How and Where to Meet Women or Men
The best ways and best places to meet women or men.
Posted August 31, 2014 | Reviewed by Matt Huston
Welcome back to The Attraction Doctor
Even with all of the technology connecting us together, finding and meeting people for dates, mates, hookups, and spouses can still be a challenge. In fact, it can even make meeting someone more confusing! As a result, I get asked a lot about how and where to meet women or men for dating.
Fortunately, the question has been thoroughly studied. The answer, however, seems to change depending on your personal dating and relationship goals. Therefore, there may be several best places to meet women and men—depending on exactly what you want.
Read on and we will sort out the confusion...
Research on How People Meet
The most recent research on this topic was presented by Rosenfeld and Thomas (2012). Their analysis was based on a national longitudinal survey of over four thousand adults, aged 18-59, called the "How Couples Meet and Stay Together" (HCMST) survey. In addition, the researchers compared that data to other historical surveys on the topic.
Some highlights from their findings include:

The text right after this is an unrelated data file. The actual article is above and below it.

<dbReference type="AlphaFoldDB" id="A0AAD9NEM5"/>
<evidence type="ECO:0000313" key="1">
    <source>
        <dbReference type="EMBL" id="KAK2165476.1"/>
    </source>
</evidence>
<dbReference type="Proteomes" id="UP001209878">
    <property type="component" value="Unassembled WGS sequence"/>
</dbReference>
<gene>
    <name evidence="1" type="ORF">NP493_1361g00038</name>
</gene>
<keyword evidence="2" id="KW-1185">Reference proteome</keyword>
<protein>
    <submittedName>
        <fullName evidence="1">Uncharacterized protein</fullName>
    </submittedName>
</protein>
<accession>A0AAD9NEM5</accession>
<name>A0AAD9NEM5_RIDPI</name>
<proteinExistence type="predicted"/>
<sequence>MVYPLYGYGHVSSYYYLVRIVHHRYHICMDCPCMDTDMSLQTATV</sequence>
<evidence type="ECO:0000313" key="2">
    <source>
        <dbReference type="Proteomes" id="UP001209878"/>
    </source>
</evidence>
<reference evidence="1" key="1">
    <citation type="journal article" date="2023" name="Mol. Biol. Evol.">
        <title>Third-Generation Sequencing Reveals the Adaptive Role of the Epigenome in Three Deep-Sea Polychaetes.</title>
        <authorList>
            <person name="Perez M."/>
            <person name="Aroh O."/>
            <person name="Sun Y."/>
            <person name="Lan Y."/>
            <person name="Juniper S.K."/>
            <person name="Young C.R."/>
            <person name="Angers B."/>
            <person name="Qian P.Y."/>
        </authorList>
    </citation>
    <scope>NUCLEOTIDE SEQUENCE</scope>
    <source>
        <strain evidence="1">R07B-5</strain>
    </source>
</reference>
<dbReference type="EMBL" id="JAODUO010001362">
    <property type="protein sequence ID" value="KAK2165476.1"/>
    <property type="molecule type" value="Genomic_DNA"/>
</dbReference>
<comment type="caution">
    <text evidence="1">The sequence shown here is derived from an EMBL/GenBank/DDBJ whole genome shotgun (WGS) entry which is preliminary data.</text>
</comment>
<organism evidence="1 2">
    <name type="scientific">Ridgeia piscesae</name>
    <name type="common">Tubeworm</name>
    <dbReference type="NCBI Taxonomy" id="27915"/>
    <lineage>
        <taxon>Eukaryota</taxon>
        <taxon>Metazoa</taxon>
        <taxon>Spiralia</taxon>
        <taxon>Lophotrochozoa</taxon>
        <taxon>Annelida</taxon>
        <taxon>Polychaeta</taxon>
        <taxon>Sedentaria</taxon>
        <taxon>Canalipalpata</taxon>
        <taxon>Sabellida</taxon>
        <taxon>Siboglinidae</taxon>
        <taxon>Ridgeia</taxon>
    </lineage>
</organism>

Heterosexual couples primarily meet in one of three ways . A little less than 30% of couples meet through mutual friends. A bit more than 20% meet in bars or restaurants, with another 20% or so finding a partner online. The rest (~30%) meet through some part of their daily lives—church, family, neighborhood, work, or school.
The vast majority of same-sex couples meet online (a bit less than 70%) . About 20% more meet a partner in bars or restaurants, with the rest primarily meeting through friends or coworkers.
The majority of couples begin with self-introductions (43%), or are introduced by mutual friends (31%) . The remainder are introduced by family, coworkers, classmates, or neighbors.
Some ways of meeting may be better for long-term relationships than others . Particularly, couples who meet in their daily lives, especially through church and school, are more satisfied with their relationships and less likely to break up than couples meeting other ways. This was supported by earlier surveys, which also found short-term and sexual relationships more likely to be started under the opposite meeting conditions—usually bars and restaurants (Laumann, Gagnon, Michael, & Michaels, 1994).
The Best Ways and Places for You to Meet People
As the research indicates, there are a number of successful places and ways to meet people. Therefore, how and where to meet women or men may depend on your own relationship goals, needs, and preferences . Here are some general guidelines...
For long-term relationships , you may want to look to meet someone during your daily life—particularly through a religious, spiritual, or educational activity. This may help to increase the satisfaction and longevity of the relationship. Presumably, the similarities also help partners to make a deeper connection and share gratefully with each other . Religious and spiritual compatibility may also reduce the likelihood of cheating and infidelity . Such relationships may require self-introductions though. As a result, you may have to overcome anxiety , learn to break the ice , and ask for what you want (even indirectly ) to begin an interaction.